Factory Acceptance Test ExplainedLearn the steps for performing a Factory Acceptance Test through a practical example.
In the world of industrial automation, a Factory Acceptance Test or FAT is simply a test for a newly manufactured control system that takes place at your factory or your workshop before you ship the control panel to the customer.
With a Factory Acceptance Test, you make sure that everything works properly before you deliver a control cabinet to a customer.
Now, don’t let this long-looking technical phrase scare you. If you look at your everyday life, you actually do a Factory Acceptance Test or FAT several times during the day.
For example, when you’re done writing something on a simple Google Doc, you actually review the document once or maybe twice, depending on how important it is, before sending it to a friend or colleague.
This is actually an acceptance test, done by you, on your computer before the document is sent.
This is what I like to call a Document Acceptance Test which is Actually a made-up name as I don’t think there is such thing as Document Acceptance Test but the point that I like to make to you as an automation engineer is that Factory Acceptance Test is not a complicated concept and we do these acceptance tests several times a day working on other tasks.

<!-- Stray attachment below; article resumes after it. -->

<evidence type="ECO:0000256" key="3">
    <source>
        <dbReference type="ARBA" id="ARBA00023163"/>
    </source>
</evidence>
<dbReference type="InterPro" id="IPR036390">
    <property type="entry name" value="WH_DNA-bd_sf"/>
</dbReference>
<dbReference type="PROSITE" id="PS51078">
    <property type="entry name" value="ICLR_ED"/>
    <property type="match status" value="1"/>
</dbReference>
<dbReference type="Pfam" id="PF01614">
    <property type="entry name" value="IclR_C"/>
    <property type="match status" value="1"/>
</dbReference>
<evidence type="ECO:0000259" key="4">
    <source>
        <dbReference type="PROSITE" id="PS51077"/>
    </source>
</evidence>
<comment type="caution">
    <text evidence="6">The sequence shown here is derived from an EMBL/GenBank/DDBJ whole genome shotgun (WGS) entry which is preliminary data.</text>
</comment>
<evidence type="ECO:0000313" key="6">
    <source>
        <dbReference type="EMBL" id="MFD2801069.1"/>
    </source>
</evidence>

Now that you have a good idea about the concept and feel comfortable with it, let’s explore FAT a bit further through a practical example.
Let’s say that you are a company that designs and implements industrial control systems.
These control systems often come in the form of a control panel built into a control cabinet.
You’ve built a control panel and now it’s ready to ship to the customer. But before you ship it you want to make sure that everything works properly. The last thing you want is to ship it to the customer’s site only to find out that things are not quite working the way they should.
Consequently, you will have to spend countless hours at the client’s site solving issues that you could have easily taken care of before shipping the control panel. So, as the name suggests, a FAT is completed at the factory.
Now you may be wondering, where should I start? What do I need to test? Well, I will show exactly that through a step-by-step example.
But before doing this I need to give you a warning. Electricity is dangerous and can be fatal. You should be qualified before doing any electrical work. Alright, let’s get started.
Step 1) Power the control panel